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Art Errors: Steve Cohen Evades Not Only the Feds, But Also the New Yorker’s Fact-Checkers

When I read the art-related passages in the New Yorker‘s Total Return: When the feds went after a hedge-fund legend (aka Steve Cohen, the mega-collector ), all I could think of was:

Where are the magazine’s fact-checkers when it really needs them?

Sheelah Kolhatkar, a former hedge fund analyst and current staff writer at the magazine, will publish a book next month enlarging upon on her magazine article’s subject—the failed effort of Preet Bharara, the U.S. Attorney for the Southern District of New York, to pin insider-trading crimes on Cohen personally. I hope that Kolhatkar’s analysis of Cohen’s stock-market transactions is not as riddled with error and hyperbole as are her passages, near the end of her piece, about his art-market transactions.

Sheelah Kolhatkar

The most obvious (easily fact-checked) error is her statement that Cohen bought Giacometti‘s “Chariot” at Sotheby’s on Nov. 10. (It was on Nov. 4, 2014, at the Impressionist/Modern evening sale.) As CultureGrrl readers may remember, that sculpture attracted only one bid at $90 million ($101 million with buyer’s premium), which fell short of the presale estimate of its hammer price—“in excess of $100 million.”

Giacometti, “Chariot,” conceived 1950; cast 1951-2
Photo by Lee Rosenbaum

That purchase “made news,” as Kolhatkar said, but not just because it was a rare nine-figure price: After no one raised a paddle or offered a phone bid for “Chariot,” the auction house’s then co-chairman for Impressionist/Modern art, David Norman, won it for an unexpectedly low price, perhaps executing Cohen’s bidding instructions. The public had no way of  knowing whether the final price was less than the undisclosed amount guaranteed to the consignor or, if so, whether Sotheby’s (required to pay to the consignor the proceeds that he would have received had the bidding reached the guaranteed price) had taken a loss on the purchase by the buyer then identified as “Anonymous” but later outed as Cohen.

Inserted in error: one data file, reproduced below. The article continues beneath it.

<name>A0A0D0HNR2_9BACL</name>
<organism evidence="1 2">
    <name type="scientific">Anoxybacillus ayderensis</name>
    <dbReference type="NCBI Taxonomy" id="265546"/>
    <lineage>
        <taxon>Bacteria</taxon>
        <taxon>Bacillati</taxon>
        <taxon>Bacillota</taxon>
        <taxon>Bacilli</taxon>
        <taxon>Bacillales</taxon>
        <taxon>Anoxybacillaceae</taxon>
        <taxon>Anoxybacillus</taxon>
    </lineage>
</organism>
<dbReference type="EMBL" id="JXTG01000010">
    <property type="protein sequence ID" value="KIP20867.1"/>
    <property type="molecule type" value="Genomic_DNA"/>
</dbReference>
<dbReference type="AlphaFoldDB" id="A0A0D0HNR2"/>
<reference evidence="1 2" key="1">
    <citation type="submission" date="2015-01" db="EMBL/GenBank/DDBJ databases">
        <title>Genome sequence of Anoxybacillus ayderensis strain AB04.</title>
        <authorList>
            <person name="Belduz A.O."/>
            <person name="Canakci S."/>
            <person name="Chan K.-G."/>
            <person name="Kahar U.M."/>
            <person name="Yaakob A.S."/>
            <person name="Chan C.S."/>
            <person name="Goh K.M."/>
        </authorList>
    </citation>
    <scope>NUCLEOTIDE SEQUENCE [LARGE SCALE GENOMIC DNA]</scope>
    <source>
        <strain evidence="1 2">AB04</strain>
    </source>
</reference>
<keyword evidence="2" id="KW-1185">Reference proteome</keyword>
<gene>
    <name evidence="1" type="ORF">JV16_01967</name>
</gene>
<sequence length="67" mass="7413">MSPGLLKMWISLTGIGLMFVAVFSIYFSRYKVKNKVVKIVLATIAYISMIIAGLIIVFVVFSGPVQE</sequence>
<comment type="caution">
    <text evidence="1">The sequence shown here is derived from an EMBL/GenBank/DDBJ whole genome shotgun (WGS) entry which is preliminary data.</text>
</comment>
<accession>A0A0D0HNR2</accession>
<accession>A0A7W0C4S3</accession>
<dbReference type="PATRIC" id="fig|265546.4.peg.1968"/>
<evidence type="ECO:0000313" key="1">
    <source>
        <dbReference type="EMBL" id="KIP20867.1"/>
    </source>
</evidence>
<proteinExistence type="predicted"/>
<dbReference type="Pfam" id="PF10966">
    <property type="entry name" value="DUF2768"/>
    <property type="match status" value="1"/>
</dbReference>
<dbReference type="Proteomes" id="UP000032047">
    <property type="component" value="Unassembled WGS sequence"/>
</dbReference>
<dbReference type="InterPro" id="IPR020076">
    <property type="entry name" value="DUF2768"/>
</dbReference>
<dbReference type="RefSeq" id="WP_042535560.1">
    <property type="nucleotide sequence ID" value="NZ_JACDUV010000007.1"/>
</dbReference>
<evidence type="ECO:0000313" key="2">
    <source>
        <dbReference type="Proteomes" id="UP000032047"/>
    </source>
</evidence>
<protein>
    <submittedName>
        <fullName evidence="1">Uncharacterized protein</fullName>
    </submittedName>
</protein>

Perhaps to boost her protagonist’s big-spender reputation, Kolhatkar made two other Cohen transactions seem more impressively priced than they actually were. She mentioned that Cohen consigned a Dubuffet to Christie’s buoyant Looking Forward to the Past sale on May 11, 2015, at “an estimated sale price of $25 million.” What she neglected to mention is how that lot did: The bidding stopped short of its estimate, at $22 million—high enough to set an auction record for the artist (at $24.8 million, including the buyer’s premium), but disappointing relative to expectations.

Even more exaggerated was Kolhatkar’s account of Cohen’s purchase at the same sale of another Giacometti, “L’homme au doigt.”

Giacometti, “L’homme au doigt,” conceived in 1947
Photo by Lee Rosenbaum

Here’s what Sheelah wrote:

After several rounds of aggressive bidding [emphasis added], Cohen placed the winning bid, paying in total $141.3 million. It was the most anyone had ever paid for a sculpture at auction.

The last sentence was factual. But the “several rounds of aggressive bidding” was fiction. Here’s what I tweeted at the time of the sale about how the auctioneer handled the sluggish bidding on the sale’s star lot:

As with the other Giacometti that Cohen bought and the Dubuffet that he sold, his $126-million final bid on “L’homme au doigt” fell short of the presale estimate—“in the region of $130 million.”

Cohen’s outlays for art are enormous enough, without misleadingly inflating the tales of his bidding bravado.

an ArtsJournal blog